ARAKAN VALLEY, North Cotabato — Cries from the family, relatives, close friends, and support groups filled the atmosphere right before the body of Darwin Sulang was buried.
“We hope that justice will prevail for my brother,” said Sulang’s brother, Albert.
Sulang was slain on April 1 amid a violent dispersal of their farmers’ barricade which went up to four days at a national highway in Kidapawan City. He joined the 6,000 farmers from Cotabato province who demanded 15,000 sacks of rice from the provincial government.
“He went to Kidapawan because he wanted to help us to have food, for we no longer have food due to drought,” said the slain protester’s sibling.
Darwin’ mother bursted into tears as the mourners came and was not able to speak even when one of her son’s close friends, Gerard Ada spoke up and gave his testimony.
“He was a close friend of mine, he is really caring, not just to his family but also to us, his friends,” Ada said in tears.
Remembering what is Darwin to him, Ada leaned on the wall. With tears welling from his eyes, he said in anger:”I hope that justice will be given to Darwin, the police are inutile!”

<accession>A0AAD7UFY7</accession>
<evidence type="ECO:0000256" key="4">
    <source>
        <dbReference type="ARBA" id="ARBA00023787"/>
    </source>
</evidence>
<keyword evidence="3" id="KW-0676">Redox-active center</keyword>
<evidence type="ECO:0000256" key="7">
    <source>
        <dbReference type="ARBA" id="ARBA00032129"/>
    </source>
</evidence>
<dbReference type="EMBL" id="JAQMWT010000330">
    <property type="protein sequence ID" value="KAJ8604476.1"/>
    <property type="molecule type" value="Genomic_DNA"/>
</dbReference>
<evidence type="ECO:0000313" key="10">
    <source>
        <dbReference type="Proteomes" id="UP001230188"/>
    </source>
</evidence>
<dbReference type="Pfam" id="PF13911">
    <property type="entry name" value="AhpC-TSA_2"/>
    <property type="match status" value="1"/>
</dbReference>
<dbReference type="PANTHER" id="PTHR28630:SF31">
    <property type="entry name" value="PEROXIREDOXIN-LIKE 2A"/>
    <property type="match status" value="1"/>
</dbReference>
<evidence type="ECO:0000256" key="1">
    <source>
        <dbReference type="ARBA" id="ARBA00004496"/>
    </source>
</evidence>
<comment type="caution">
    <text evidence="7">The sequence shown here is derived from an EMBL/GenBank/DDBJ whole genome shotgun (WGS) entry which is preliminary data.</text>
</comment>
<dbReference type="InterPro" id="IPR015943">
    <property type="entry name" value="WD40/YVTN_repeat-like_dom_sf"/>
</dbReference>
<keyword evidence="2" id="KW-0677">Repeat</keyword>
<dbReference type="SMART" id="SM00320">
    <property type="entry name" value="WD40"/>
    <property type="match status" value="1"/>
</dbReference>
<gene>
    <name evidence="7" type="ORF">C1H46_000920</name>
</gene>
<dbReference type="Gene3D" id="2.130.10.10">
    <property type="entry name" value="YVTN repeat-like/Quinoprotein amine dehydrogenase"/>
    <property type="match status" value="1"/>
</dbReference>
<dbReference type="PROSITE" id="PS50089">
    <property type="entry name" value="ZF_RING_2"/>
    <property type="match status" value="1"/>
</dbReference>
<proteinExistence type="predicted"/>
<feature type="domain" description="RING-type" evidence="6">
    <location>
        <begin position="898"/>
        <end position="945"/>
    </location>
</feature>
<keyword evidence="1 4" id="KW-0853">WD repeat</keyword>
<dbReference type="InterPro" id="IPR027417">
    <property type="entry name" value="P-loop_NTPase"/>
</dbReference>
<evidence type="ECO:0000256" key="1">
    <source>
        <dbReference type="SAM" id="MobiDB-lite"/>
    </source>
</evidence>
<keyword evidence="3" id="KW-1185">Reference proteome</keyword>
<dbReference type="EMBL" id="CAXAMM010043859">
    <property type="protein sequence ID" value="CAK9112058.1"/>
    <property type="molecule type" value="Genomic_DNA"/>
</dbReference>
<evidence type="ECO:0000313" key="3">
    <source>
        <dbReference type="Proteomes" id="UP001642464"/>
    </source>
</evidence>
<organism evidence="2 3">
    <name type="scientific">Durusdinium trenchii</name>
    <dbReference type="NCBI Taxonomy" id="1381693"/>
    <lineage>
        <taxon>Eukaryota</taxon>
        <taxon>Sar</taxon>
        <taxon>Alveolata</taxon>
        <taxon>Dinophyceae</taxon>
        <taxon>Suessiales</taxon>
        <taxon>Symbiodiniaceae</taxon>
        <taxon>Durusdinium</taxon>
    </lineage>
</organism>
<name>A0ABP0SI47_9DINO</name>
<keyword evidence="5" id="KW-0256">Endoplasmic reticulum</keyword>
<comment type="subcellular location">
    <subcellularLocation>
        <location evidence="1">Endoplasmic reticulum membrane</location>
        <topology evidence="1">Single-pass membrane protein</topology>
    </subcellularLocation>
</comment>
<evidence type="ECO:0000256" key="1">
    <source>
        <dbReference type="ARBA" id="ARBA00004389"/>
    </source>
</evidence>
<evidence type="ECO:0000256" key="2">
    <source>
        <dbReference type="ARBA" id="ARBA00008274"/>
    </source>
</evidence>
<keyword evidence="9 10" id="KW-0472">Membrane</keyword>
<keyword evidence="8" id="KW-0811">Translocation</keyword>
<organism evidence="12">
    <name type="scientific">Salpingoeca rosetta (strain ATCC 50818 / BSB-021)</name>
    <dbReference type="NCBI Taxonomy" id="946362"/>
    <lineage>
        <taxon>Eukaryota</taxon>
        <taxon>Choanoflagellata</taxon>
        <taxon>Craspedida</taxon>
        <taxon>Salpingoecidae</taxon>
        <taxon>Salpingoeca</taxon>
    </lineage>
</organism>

Family thanks support groups
Unable to continue further, Ada ended his testimony by thanking the support groups and mourners who came and join them in their call for justice.
Ebao Sulang, Darwin’s father, said that they will never forget his death. “Whatever happens we will never forget him,” he said, adding that losing his son will serve as a reminder of the grave crisis that pushed the farmers of Cotabato to protest and demand for rice.
Ebao also thanked those who came and mourn for the last time and paid the last respect for Darwin.
Struggle not over
Meanwhile, Moro leader and Gabriela Women’s Party third nominee, Bai Ali Indayla, told mourners and Darwin’s family that despite the violent dispersal, there are still people who “are willing and committed to continue what Darwin fought for.”
Indayla was one of the support groups came in the second day of the barricade as farmers were threatened to be dispersed without their demands answered by the provincial government.
“Yes, Darwin is dead, but there more people are now awaken of the struggle (of the farmers), this proves that farmers are heroic,” Indayla said.
Indayla said that the number of mourners shows their commitment and will seek justice for Darwin.
The remains of the slain protester was buried in a vacant lot beside their house. (davaotoday.com)